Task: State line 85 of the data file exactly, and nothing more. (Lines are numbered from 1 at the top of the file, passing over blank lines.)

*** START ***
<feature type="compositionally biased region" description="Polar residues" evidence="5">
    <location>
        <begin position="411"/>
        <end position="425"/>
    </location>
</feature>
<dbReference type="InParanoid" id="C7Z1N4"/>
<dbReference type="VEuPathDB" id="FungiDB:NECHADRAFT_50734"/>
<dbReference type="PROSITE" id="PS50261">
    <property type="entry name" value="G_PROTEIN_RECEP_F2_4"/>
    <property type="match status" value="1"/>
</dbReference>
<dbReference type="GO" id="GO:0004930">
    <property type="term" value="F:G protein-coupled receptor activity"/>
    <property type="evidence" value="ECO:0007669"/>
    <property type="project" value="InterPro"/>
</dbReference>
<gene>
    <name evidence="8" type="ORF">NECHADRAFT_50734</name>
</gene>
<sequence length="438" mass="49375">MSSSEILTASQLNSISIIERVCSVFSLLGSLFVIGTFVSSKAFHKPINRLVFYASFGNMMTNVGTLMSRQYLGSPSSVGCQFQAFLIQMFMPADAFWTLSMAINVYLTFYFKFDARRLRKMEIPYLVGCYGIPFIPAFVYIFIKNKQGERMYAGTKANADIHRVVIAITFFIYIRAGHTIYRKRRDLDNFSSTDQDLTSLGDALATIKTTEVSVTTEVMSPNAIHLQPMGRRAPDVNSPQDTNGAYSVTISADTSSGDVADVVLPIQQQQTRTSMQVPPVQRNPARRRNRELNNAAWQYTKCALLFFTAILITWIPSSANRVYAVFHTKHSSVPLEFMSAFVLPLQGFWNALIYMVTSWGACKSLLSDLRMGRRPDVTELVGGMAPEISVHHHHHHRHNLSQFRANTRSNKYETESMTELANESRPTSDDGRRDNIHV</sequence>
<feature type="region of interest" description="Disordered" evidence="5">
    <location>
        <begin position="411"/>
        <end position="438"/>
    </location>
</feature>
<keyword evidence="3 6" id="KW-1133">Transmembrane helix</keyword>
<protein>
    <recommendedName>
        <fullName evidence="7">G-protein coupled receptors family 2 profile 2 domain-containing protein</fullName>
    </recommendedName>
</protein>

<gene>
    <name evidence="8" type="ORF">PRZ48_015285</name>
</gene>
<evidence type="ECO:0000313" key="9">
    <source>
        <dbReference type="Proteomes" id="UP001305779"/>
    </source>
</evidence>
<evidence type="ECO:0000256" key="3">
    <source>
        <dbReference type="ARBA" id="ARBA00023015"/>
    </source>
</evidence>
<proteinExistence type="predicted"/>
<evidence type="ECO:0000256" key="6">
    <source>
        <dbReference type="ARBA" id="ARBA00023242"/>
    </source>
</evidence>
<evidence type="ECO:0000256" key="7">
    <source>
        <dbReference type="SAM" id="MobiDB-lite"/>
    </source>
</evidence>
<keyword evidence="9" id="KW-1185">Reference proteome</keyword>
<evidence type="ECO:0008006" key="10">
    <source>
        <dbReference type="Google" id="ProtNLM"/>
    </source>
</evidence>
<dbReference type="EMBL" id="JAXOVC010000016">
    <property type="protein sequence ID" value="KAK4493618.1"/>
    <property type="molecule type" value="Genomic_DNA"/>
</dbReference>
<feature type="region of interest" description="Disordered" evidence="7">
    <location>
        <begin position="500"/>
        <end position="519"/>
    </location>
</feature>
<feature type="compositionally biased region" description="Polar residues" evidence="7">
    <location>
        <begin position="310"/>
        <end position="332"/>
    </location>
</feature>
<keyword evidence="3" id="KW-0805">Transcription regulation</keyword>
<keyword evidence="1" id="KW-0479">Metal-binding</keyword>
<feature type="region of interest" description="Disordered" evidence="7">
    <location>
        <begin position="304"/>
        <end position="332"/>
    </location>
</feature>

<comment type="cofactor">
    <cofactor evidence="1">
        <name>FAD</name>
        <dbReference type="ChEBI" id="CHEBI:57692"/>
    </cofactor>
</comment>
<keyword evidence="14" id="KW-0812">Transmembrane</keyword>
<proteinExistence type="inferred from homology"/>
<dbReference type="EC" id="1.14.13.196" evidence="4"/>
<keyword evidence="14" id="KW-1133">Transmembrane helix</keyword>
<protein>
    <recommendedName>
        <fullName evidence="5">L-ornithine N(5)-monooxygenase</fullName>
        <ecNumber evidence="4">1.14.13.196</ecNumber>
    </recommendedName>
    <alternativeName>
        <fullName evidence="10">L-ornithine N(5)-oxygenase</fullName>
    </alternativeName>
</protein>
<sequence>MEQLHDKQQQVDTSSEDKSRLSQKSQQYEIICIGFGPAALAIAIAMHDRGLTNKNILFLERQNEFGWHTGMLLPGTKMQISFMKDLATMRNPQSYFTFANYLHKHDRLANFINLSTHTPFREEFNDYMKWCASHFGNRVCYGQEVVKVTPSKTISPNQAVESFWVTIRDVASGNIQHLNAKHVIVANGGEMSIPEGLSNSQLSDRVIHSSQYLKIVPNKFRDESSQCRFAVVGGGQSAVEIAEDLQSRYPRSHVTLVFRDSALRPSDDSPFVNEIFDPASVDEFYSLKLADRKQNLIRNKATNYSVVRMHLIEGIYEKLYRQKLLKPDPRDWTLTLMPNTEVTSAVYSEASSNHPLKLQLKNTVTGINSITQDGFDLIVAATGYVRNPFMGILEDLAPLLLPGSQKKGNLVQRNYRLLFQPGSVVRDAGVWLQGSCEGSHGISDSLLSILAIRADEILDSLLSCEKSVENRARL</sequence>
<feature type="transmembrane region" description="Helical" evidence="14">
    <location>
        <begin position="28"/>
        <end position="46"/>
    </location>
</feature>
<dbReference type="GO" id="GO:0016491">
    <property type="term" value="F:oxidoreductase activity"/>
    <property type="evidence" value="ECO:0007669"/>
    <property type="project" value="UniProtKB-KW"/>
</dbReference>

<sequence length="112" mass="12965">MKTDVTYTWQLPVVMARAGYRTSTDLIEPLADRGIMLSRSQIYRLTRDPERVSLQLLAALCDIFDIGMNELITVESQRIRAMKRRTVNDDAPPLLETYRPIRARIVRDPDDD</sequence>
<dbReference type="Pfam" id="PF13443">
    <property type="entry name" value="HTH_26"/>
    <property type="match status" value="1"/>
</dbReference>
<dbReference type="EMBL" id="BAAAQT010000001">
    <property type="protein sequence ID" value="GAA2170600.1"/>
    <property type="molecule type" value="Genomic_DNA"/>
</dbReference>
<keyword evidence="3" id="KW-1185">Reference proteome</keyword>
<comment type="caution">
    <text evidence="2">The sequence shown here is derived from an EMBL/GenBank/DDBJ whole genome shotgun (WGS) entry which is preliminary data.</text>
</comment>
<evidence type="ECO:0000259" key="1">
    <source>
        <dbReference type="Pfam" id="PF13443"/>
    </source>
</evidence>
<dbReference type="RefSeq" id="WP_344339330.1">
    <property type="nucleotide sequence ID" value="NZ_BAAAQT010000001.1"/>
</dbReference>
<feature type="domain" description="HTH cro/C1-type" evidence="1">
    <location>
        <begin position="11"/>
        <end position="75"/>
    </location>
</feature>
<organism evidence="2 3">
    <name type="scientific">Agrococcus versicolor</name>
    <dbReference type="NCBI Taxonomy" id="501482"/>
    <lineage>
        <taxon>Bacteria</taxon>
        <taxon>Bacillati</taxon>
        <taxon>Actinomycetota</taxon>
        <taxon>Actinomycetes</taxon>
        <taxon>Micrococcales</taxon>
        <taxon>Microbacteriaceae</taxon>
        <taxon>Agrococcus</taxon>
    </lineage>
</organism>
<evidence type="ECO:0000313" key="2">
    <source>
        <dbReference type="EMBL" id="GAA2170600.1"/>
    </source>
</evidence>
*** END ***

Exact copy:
        <end position="332"/>